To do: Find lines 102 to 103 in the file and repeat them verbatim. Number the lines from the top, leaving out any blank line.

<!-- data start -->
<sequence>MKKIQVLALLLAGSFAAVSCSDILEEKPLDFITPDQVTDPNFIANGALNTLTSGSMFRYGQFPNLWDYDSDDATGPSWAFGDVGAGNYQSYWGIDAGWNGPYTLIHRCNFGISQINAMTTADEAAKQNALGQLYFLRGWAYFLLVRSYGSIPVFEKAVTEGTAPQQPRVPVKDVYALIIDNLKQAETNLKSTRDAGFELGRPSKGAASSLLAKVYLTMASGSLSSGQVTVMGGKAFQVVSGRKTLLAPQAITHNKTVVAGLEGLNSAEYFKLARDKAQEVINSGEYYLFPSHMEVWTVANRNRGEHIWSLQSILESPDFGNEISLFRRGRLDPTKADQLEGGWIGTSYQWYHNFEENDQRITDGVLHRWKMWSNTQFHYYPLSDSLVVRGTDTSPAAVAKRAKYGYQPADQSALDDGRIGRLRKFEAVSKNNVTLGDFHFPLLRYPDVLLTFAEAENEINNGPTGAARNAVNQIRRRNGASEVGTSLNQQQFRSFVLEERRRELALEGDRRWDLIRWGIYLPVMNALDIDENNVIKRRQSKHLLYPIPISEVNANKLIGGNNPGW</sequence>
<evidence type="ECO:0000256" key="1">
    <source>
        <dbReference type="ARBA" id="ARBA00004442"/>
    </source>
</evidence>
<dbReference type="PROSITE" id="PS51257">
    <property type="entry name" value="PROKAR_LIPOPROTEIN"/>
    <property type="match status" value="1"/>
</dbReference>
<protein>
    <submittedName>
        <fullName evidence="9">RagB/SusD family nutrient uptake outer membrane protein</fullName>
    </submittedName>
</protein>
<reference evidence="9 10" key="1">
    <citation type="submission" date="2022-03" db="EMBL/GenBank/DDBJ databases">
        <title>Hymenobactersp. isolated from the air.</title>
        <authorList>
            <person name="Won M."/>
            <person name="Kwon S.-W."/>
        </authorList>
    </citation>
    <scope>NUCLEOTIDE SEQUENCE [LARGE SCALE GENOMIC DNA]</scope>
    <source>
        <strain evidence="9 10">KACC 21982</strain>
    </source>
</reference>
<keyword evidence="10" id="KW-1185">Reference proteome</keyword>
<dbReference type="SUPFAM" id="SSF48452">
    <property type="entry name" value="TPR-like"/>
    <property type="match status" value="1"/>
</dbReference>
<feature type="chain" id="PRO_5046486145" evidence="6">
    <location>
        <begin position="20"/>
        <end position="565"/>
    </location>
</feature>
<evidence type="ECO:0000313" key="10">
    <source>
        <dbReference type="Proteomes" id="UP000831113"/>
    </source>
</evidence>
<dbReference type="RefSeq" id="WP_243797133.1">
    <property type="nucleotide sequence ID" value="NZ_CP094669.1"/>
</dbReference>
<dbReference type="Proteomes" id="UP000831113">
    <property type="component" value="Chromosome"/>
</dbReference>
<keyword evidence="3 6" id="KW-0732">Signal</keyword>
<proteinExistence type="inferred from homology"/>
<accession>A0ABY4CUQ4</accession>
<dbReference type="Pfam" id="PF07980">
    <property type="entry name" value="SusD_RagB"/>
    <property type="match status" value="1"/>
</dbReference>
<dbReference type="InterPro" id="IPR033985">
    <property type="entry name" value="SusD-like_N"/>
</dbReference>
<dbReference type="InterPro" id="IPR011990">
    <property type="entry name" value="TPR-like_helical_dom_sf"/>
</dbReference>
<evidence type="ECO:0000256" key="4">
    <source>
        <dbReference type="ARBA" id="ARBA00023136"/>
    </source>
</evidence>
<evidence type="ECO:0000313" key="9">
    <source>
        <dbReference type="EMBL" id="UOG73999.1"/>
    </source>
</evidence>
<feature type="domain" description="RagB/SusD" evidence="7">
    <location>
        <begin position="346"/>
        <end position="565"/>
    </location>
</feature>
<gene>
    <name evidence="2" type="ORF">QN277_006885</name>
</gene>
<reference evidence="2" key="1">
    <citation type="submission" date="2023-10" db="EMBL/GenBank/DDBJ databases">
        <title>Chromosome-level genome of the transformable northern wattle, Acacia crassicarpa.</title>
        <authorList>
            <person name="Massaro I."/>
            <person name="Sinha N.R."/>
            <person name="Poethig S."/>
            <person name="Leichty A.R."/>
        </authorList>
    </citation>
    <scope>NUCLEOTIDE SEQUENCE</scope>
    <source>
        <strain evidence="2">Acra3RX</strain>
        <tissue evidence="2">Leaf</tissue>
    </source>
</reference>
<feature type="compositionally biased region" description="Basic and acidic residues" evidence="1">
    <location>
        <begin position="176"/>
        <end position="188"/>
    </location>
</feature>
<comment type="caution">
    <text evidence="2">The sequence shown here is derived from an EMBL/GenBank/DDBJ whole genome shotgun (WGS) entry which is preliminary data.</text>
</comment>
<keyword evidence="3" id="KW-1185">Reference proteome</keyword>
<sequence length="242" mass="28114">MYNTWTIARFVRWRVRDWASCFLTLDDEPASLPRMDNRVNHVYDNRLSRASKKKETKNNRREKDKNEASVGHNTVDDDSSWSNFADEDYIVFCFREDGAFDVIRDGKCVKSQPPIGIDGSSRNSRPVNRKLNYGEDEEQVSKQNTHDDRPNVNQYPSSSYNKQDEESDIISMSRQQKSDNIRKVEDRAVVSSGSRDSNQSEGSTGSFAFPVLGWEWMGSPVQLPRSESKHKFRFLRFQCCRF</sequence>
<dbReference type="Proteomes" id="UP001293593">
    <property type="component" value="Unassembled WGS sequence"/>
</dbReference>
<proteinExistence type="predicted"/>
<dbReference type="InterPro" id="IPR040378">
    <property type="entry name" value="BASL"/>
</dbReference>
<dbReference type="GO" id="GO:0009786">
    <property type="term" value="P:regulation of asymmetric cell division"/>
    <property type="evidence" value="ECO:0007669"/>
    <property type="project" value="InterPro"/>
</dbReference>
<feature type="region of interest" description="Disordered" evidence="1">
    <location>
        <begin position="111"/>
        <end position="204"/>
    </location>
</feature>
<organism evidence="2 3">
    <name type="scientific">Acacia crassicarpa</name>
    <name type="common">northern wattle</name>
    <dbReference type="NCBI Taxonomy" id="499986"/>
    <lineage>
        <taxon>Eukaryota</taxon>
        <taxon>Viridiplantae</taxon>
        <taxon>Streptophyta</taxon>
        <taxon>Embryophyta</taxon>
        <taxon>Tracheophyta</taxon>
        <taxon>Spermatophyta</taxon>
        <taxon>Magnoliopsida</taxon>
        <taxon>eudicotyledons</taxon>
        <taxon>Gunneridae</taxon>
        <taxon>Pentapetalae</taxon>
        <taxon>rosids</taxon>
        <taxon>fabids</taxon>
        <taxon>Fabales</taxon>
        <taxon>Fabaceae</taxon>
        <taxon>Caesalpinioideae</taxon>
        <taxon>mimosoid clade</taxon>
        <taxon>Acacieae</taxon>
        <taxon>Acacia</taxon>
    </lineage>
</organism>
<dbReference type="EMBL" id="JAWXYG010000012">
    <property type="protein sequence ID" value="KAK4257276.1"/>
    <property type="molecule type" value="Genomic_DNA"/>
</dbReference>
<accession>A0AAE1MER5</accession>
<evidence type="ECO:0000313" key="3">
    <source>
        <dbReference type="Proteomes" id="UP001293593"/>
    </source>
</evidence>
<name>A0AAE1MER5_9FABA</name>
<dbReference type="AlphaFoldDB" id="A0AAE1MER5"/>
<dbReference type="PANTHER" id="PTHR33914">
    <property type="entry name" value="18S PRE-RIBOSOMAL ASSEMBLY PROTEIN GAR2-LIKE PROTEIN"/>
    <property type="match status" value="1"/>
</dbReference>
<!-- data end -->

        <end position="188"/>
    </location>